NPR has some extremely interesting news about Covered California. They are an active purchaser exchange model and they want to use their bulk buying capability to drive health system reform by excluding high cost and ineffective hospitals out of their network.
The exchange’s five-member board is slated to vote on it next month. If approved, insurers would need to identify hospital “outliers” on cost and quality starting in 2018. Medical groups and doctors would be rated after that.
Providers who don’t measure up stand to lose insured patients and suffer a black eye that could sully their reputations with employers and other big customers.
By 2019, health plans would be expected to expel poor performers from their exchange networks.
The goal is to start trimming the inefficient high cost extremes.
In some ways, this is not an unusual move. Narrow networks have been proliferating under the ACA, and they were around pre-ACA. As I’ve mentioned before, my employer’s best selling commercial network is a narrow network built when Howard Dean was the favorite Vermonter among online liberals. Narrow networks are usually built to get a better price and value proposition than a broad network. The goal is simple; an insurer thinks it can steer thousands or tens of thousands of members to Provider A over Provider B, so Provider A should give the insurer a volume discount.
When I was building narrow networks for Mayhew Insurance, there were a set of hospitals and provider groups that were in our broad network that we really tried not to use for the narrow products. One provider entity had good quality but a gold plated contract that was paying them roughly twice the regional rate for a set of frequently used codes. Another group had a standard contract but tended to have very low HEDIS scores on basic things They were never quite bad enough to toss from the general network but they were bad enough to steer people away from that group when possible. Other providers were in locations where we were stuck using them as they were the only specialist of that type within forty miles, but we actively tried to recruit new providers into the network and partner with hospitals and physician groups to get new docs to those regions.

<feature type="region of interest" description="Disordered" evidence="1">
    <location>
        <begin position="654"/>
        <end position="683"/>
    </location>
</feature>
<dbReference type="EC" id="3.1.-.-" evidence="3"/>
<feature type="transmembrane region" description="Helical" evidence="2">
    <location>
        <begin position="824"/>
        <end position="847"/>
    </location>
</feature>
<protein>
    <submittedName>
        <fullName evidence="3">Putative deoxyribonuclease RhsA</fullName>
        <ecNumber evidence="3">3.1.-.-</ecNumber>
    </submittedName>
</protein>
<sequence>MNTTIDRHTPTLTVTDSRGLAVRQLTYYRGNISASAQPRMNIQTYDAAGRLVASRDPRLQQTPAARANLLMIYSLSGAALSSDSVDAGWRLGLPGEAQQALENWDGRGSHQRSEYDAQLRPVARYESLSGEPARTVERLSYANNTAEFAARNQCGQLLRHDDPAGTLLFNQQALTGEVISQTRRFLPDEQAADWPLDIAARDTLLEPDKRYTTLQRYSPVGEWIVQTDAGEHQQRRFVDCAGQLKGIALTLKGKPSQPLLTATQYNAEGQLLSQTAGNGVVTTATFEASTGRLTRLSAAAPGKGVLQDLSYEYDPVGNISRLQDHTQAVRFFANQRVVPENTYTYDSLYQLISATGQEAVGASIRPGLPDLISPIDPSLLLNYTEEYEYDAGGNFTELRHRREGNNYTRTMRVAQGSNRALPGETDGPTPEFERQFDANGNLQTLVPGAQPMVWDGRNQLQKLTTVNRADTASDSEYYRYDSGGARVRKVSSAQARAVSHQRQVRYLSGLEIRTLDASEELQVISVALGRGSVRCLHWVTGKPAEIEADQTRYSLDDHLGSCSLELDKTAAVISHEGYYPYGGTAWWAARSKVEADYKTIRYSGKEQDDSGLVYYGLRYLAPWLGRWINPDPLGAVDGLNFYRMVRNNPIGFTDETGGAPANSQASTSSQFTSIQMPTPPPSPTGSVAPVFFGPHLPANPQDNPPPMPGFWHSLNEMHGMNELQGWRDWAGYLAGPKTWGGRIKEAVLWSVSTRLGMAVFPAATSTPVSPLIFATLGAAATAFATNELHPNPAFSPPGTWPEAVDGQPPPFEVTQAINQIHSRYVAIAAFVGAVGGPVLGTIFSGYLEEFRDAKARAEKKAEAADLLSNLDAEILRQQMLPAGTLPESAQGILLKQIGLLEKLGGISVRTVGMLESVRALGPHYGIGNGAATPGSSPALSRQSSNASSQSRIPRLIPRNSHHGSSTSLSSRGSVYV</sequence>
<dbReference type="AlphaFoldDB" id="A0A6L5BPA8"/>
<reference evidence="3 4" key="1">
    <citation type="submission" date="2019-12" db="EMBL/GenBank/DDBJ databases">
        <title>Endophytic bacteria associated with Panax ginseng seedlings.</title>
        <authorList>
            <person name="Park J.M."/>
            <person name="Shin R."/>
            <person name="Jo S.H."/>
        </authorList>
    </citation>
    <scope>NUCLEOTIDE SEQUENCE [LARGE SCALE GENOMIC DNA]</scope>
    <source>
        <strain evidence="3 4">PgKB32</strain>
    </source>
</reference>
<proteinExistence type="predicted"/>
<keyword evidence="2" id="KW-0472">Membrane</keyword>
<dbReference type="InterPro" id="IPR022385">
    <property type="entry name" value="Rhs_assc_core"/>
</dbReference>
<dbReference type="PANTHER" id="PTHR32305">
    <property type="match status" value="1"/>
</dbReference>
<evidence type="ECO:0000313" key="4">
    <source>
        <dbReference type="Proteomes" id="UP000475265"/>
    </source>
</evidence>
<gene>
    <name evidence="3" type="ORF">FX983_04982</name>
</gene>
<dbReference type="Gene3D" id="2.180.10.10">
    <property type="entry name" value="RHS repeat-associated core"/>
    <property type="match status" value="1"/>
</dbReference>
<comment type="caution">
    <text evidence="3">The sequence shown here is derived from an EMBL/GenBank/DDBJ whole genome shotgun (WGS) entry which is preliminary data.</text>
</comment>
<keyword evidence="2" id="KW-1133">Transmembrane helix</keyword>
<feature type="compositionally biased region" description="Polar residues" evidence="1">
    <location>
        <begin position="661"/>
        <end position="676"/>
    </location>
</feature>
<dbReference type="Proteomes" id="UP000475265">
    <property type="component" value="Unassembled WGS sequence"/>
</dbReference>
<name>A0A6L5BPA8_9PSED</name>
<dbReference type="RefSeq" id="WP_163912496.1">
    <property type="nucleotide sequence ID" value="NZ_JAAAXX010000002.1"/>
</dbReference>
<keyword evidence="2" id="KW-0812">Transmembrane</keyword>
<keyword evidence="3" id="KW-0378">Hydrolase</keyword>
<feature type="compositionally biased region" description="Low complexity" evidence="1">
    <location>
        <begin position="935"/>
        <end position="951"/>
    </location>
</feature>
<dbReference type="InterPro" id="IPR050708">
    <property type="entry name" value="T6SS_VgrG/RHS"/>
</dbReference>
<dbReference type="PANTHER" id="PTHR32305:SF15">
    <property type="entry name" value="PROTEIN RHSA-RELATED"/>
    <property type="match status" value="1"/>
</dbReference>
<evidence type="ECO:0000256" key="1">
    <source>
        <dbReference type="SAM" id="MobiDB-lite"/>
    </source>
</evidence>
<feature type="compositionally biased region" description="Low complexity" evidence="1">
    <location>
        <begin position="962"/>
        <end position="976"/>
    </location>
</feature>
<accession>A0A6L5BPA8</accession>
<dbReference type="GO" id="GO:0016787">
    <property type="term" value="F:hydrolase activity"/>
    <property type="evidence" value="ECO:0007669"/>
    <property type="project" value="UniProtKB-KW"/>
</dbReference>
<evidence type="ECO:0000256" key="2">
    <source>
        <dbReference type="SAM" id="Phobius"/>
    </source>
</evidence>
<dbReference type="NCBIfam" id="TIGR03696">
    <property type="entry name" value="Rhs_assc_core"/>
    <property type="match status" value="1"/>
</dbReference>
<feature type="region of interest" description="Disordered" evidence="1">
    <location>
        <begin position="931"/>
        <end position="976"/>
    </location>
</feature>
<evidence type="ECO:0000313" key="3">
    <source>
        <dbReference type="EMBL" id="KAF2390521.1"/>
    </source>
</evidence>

So insurance companies using quality and pricing data to build a narrow network is not new. The interesting thing is the threat of en-masse exclusion to trim the outliers.
Exchange is only 4% to 6% of the entire California covered population and less of total medical spend. It is not a business closer if a hospital or doctor is excluded from all Exchange networks. But it is a mark of negative quality if a provider is excluded from Exchange on the basis of cost and quality concerns. It could be a useful marker for other purchasing entities to re-evaluate their contracts and re-arrange their steering/referral patterns.
There are some significant concerns with implementation. The big one is what exactly is quality? Is it risk adjusted and if so, how is it just medical risk adjustment or is it medical and socio-economic risk adjusted? How does a provider appeal? How does a provider get back in? Is this a process of GE like exclusion for the annual bottom 10% or is it an absolute metric. How should insurers deal with regions where only low-performing or high cost providers are the only available providers? What type of accessibility trade-off is acceptable?
Even with those questions, this is an interesting experiment.